Tower keeps me north of the field, so I just fly parallel to the runway, make a turn and head back the other way (I have attached the path as Google earth snapshot). Can’t  go to full throttle without oil temps getting out of hand. By the way, during this time CHT’s are all under 300 and coolant temps never get above 140, so I am really only fixated on the oil temp. EGT’s look pretty good too if I keep it full rich.. With some working, I was able to get it up to 135 IAS (153 TAS) with engine at 2900 and still keeping Oil Temp below 240 (but that’s still too high for normal ops). 


The plane is flying nicely hands off at this speed (135 IAS), not feeling any significant roll tendency at this speed. Starting to feel like the engine is not generating so much heat.  Now indicating 128 IAS, and engine at 2800 rpm, I am able to climb at 300 fpm, up to 7000 ft. Pulling engine back to 2725 and going to IAS of 105 buys me 600 fpm, now at 8250’ altitude (interesting, engine seems to be more powerful now).  Now at 9000’. Oil temps below 235.  


I try doing some slow flight and landing-type descent. Pull power to 2000 rpm gives me 500 fpm descent at 100 IAS, so that feels about right. Same power setting and 1500 fpm descent is 118 IAS.  OK, back at 7000’ now and watching fuel, so I psyche myself up to call tower and request the option for 11. He seems very calm (not me) when he clears me for the option. I have about 52 minutes of airtime now, so I start my and turn to base get airspeed stabilized, then turn about a 2 mile final and get everything trimmed up for 95 mph IAS at about 500 fpm decent, and the training kicks in. Hold that speed and descent steady (using 1650 rpm) to about 15 feet off the runway at my aim point, then round out about 8 feet off the runway and pull the throttle to let it settle on. Very smooth touchdown at between 75-80 mph according to the EFIS.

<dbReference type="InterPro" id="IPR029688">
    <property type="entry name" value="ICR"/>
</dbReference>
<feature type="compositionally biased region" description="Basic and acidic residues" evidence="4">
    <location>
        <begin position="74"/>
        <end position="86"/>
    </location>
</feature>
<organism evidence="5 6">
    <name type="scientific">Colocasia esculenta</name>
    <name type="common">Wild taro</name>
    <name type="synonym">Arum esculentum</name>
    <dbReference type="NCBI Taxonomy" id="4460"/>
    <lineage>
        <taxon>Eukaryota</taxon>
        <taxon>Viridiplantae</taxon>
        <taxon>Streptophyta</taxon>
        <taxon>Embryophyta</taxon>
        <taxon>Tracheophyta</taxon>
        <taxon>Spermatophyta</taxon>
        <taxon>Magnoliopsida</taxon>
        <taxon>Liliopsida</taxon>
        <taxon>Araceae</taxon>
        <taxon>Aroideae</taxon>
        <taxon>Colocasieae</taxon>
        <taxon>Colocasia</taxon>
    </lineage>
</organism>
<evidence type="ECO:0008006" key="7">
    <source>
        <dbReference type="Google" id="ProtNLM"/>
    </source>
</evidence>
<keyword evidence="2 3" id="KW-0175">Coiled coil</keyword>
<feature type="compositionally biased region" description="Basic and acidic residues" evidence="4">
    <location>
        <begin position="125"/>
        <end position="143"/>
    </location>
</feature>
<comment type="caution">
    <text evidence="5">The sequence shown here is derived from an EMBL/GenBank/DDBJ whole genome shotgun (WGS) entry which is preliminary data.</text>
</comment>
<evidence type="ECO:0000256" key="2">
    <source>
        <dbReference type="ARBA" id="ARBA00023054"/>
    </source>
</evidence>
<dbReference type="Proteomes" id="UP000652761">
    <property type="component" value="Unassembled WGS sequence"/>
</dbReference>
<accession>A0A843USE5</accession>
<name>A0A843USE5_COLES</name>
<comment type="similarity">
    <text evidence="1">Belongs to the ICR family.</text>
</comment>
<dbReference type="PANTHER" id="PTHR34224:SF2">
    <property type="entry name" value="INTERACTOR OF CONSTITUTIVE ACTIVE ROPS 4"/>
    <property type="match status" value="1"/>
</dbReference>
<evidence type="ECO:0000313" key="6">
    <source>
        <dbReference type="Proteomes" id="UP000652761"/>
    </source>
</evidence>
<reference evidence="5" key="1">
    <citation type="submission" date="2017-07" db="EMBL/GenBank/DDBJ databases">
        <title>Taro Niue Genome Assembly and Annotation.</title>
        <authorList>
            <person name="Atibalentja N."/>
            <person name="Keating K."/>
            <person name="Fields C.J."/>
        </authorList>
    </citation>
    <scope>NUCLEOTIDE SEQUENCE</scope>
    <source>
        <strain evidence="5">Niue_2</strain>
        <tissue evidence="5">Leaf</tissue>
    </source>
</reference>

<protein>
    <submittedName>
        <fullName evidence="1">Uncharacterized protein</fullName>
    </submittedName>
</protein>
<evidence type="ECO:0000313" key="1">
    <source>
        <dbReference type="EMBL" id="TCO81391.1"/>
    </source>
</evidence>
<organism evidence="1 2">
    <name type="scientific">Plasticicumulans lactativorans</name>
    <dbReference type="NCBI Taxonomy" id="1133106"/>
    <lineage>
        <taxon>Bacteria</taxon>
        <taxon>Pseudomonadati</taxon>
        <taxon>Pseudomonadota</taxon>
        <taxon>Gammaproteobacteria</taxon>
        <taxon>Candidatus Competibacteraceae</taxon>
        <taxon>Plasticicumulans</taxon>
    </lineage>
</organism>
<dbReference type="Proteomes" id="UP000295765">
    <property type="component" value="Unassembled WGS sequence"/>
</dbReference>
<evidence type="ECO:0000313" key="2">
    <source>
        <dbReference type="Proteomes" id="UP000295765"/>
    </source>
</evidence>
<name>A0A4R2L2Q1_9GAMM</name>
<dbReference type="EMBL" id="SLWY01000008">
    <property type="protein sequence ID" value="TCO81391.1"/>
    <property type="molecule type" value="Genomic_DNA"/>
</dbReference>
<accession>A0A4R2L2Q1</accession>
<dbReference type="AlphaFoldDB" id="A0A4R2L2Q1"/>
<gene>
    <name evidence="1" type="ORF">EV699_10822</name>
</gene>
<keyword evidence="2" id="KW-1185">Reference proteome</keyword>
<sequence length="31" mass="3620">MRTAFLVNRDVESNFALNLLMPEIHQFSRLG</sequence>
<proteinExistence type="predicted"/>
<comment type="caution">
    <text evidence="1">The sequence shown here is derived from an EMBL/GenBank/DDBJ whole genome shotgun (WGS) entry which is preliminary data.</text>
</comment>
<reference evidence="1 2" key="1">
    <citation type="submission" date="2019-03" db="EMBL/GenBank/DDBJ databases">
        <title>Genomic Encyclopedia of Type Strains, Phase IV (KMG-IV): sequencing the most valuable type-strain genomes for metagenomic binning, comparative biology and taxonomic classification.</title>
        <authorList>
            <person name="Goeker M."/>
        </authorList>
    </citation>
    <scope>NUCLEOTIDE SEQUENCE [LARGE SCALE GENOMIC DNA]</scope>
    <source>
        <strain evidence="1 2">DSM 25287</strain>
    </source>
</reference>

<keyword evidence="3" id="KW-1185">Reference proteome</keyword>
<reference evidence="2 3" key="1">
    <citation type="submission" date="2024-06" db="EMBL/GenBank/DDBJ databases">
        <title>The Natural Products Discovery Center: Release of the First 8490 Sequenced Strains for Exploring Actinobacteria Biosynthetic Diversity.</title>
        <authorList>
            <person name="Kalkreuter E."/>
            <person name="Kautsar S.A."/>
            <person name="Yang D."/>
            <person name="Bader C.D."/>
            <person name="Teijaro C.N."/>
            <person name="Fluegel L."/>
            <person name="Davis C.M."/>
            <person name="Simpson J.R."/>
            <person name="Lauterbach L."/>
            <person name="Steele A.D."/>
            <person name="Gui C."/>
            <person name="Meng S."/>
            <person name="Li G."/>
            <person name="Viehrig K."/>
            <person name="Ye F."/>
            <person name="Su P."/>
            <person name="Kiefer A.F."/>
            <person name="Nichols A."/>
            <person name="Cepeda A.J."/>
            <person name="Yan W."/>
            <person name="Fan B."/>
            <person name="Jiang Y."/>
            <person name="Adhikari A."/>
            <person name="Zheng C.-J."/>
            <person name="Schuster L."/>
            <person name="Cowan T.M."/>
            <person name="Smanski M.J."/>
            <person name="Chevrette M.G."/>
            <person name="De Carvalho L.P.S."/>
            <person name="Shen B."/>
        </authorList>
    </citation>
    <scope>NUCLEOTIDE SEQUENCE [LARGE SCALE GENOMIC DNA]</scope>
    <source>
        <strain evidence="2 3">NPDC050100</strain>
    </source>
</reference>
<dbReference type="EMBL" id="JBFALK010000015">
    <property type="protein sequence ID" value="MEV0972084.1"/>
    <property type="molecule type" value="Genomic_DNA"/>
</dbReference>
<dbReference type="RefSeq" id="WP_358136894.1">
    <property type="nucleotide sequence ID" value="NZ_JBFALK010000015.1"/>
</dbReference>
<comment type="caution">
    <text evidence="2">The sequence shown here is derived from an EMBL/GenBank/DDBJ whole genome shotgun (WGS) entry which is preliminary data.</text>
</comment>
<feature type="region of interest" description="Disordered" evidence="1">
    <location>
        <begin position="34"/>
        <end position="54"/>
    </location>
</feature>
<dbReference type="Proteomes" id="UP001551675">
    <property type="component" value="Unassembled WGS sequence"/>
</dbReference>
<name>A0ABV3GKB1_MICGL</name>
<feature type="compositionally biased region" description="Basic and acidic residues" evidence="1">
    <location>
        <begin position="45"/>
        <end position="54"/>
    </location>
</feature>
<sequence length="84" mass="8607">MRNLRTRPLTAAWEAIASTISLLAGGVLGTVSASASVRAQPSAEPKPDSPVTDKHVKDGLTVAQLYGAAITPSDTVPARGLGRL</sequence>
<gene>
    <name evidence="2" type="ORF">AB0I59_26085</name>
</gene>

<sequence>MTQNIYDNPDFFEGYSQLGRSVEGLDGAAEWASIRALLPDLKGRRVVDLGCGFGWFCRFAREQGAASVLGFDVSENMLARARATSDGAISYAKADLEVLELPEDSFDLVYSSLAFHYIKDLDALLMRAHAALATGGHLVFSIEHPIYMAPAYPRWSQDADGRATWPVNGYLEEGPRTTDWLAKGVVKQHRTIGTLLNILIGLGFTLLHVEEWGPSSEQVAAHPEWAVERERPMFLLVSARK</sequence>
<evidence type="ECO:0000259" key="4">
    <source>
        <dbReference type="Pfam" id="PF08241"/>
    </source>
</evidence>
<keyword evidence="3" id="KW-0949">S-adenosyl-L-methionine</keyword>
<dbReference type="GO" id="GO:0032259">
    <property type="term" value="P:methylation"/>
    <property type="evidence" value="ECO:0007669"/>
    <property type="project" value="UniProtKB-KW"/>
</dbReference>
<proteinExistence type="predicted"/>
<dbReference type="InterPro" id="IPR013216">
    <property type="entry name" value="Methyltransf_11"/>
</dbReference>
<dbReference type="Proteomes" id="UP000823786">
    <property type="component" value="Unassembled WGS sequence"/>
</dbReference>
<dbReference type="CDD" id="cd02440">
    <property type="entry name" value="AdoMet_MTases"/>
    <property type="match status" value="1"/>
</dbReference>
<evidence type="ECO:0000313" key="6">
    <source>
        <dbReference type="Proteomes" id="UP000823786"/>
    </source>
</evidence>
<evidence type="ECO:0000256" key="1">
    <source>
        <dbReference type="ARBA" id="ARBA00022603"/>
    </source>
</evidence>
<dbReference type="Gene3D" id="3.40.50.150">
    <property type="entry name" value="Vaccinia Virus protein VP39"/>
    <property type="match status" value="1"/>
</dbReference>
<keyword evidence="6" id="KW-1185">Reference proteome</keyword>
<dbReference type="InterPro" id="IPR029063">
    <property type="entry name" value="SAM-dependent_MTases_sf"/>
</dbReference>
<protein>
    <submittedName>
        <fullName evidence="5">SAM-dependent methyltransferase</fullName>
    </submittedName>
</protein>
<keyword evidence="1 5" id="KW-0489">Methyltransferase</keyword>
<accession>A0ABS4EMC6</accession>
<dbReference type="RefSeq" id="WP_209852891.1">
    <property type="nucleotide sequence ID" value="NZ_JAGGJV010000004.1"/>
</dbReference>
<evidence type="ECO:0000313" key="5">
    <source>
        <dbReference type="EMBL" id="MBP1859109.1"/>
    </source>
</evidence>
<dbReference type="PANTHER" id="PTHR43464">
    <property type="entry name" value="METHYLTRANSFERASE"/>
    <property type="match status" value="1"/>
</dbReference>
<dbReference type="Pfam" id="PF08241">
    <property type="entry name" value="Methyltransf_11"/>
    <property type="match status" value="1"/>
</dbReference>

The touchdown was so smooth that I immediately had a big grin and sigh of relief. About halfway down the runway, the tower asked if this was a full stop and I answered sheepishly (“affirm”). Taxied back to the hangar, shut-down and had a look at everything. Have some small oil leaks that are easy to fix, but other than that, everything seems good. Will do some more careful shrouding of input to the oil cooler (there are some big gaps). I also will drain the oil and replace with new, since this batch got some bad heat. Will look everything else over closely, but did not notice anything not working properly.


If it sounds like I was watching the numbers too much, keep in mind that I am cheating while writing this summary by looking at the 1-sec outputs from my EFIS, which keeps track of everything and then is downloadable.. A very nice thing to have as I revisit the flight.  Phase 1 has begun….




Jay Scheevel, N8WQ, 1.1 hours


Drink This Before Bed, Watch Your Body Fat Melt Like Crazy

Posted by: Sam Hoskins <sam.hoskins@...>